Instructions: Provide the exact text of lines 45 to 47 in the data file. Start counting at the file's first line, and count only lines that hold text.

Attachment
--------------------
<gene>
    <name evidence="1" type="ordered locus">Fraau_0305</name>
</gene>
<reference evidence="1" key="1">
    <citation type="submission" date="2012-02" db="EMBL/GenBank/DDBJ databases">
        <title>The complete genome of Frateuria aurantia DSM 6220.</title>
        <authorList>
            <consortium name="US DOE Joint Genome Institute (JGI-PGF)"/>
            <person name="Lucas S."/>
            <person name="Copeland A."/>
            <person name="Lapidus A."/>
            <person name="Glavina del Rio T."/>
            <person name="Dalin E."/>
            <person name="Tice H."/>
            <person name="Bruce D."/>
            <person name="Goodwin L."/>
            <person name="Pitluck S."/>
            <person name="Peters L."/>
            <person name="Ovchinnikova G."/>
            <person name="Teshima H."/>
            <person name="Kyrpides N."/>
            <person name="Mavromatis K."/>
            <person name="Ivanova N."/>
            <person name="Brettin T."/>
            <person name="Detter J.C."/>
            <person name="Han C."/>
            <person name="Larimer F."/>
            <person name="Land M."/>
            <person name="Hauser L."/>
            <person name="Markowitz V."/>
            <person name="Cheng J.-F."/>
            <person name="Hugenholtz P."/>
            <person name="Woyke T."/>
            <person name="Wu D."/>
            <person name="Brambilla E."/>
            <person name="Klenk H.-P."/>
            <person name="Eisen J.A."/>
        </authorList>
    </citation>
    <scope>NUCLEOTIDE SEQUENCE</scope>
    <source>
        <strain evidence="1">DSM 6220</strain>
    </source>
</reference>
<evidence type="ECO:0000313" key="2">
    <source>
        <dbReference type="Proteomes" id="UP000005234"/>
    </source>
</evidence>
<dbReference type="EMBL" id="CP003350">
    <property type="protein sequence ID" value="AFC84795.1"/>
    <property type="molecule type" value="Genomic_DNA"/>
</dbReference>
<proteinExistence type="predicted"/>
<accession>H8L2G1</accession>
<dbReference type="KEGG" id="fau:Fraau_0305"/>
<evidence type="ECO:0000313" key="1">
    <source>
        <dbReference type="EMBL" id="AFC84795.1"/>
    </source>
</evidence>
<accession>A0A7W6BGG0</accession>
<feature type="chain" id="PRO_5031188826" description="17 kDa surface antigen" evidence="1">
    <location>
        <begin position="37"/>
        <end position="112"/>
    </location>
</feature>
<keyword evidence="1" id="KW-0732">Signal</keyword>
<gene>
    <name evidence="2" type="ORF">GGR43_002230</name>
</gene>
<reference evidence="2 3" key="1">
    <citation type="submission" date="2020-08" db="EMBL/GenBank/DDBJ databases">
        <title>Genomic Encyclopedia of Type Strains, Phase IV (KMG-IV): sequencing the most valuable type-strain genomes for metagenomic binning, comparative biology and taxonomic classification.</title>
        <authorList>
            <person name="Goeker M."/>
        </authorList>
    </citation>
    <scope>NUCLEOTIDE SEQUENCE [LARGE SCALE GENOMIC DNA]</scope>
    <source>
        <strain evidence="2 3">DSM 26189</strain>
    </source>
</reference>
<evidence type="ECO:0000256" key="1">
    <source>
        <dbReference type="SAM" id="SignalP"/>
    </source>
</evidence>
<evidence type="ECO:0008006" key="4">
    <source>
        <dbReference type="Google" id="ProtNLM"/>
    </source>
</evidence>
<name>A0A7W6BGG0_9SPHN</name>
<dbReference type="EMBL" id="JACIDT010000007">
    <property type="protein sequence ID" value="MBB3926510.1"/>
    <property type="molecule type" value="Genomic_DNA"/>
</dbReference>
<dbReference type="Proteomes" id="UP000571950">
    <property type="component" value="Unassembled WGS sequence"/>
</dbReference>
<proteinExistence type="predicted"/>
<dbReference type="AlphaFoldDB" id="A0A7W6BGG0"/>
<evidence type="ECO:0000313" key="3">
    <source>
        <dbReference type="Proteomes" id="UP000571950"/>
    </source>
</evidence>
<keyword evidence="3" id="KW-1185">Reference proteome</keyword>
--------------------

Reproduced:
<evidence type="ECO:0000313" key="2">
    <source>
        <dbReference type="Proteomes" id="UP000005234"/>